The inhumanity of Europe’s hate-speech laws

A Finnish politician has finally been acquitted for the ‘hate crime’ of tweeting a Bible verse.

Paul Coleman

Topics Free Speech Identity Politics World

This is a bit of random text from Kyle to test the new global option to add a message at the top of every article. This bit is linked somewhere.

In 2019, a Finnish politician was arrested under the ‘war crimes and crimes against humanity’ section of Finland’s criminal code. What did she do to deserve this fate? Did she endorse ethnic cleansing or incite mass atrocities?

Not quite. Päivi Räsänen, former interior minister and currently serving MP, had in fact tweeted a Bible verse. She was attempting to challenge the leadership of her local church for its decision to sponsor a Helsinki Pride event.

After the Bible tweet caught the attention of the authorities, two additional charges were levied against her in 2021. These related to a short soundbite pulled from a live one-hour radio debate from 2019, and to a pamphlet Räsänen wrote for her church back in 2004, which was many years before the hate-speech law being used to prosecute her had even come into force.

Räsänen faced trial in 2022 for this alleged ‘hate speech’. Thankfully, she was acquitted. But then, earlier this year, prosecutors appealed against the verdict and she was hauled back before the courts.

Four years, three criminal charges, two court trials and one lengthy media storm later, Räsänen is finally free. The Helsinki Court of Appeal found her ‘not guilty’ of hate speech earlier this week.

This is undoubtedly a great victory for free speech. And Christians, in particular, have reason to rejoice at the verdict. We have sadly come to expect Christians to be unfairly jailed on trumped-up ‘blasphemy’ charges in the Middle East and in the Global South. The prospect of Christians facing jail time in Europe, simply for expressing the teachings of the Christian faith, ought to have been unthinkable.

These two trials put more than a prominent Finnish politician under cross-examination. They placed the Bible and Christianity in the dock. The prosecutors didn’t only argue that Räsänen’s views were wrong. They also argued that her religious beliefs should never be expressed at all, as they apparently go beyond the limits of free speech and freedom of religion.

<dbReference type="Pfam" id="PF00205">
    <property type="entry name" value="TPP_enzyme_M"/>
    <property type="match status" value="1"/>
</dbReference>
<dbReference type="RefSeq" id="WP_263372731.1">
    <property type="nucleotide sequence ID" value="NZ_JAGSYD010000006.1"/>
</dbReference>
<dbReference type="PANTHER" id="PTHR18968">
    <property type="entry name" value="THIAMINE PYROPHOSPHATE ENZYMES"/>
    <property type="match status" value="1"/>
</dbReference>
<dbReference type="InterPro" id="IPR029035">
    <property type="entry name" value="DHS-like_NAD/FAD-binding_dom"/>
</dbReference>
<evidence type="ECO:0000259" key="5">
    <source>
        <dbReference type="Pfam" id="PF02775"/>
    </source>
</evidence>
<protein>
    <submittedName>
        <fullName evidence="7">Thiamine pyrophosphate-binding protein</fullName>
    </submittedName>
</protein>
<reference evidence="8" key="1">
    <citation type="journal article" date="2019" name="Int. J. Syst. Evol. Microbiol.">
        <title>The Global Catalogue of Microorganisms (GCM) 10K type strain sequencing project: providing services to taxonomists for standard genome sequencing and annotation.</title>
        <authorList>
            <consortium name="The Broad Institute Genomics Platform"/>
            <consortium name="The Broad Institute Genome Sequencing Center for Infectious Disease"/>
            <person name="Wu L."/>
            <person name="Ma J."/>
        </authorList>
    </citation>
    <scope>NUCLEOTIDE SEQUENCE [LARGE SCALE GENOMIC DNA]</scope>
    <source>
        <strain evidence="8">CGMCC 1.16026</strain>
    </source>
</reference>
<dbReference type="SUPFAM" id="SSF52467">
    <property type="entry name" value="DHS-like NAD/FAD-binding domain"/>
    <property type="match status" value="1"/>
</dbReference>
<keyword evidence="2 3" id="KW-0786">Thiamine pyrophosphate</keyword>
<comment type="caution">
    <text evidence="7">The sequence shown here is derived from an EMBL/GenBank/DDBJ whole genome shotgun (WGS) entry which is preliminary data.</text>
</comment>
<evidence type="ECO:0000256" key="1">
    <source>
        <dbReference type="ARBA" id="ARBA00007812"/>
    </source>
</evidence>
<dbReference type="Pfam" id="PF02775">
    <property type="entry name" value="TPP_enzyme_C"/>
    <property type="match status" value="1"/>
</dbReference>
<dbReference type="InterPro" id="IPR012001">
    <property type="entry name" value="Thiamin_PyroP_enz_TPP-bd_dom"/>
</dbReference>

The Finnish state’s disdain for Christians was made all too clear throughout this four-year debacle. During the first trial, the prosecutor likened the Bible to Mein Kampf. The Bible, she argued, is the kind of historical text that it would be acceptable to reference, but not to actually agree with publicly. The prosecutor also told the judge that Räsänen’s use of the Biblical word ‘sin’ in relation to homosexuality was a violation of ‘sexual rights’. And when it came to the pamphlet that Räsänen had penned almost two decades ago, the prosecutor argued that: ‘The point isn’t whether it is true or not, but that it is insulting.’

Räsänen may have been found not guilty on all counts this week, but that does not mean free speech is safe. The scope of hate-speech laws is continually expanding all across the West. Scotland is expected to start enforcing its Hate Crime Act early next year, which could jail citizens caught on the wrong side of sensitive conversations about marriage, gender and sexuality. A similarly draconian hate-speech bill is currently being considered by the Irish parliament. And this week, the governor of New York announced a multimillion-dollar effort to police ‘crimes of hate and bias’, which will involve extensive monitoring of what people say on social media. What could possibly go wrong?

Across the West, we seem to have forgotten the importance of free speech and its necessity for debate, reason and the search for truth. Instead, we are cracking down on speech simply to prevent people feeling insulted, offended or challenged.

Finland is the canary in the coalmine. The persecution of Päivi Räsänen shows us the clear dangers of banning so-called hate speech and of allowing the state to criminalise whichever views it dislikes.

Free speech may have prevailed this week in Finland, but we still have a serious fight on our hands to defend elsewhere.

Paul Coleman is a lawyer and executive director of ADF International. He is author of Censored: How European Hate-Speech Laws are Threatening Freedom of Speech.

Picture by: ADF International.

To enquire about republishing spiked’s content, a right to reply or to request a correction, please contact the managing editor, Viv Regan.

Topics Free Speech Identity Politics World


Want to join the conversation?

Only spiked supporters and patrons, who donate regularly to us, can comment on our articles.

Join today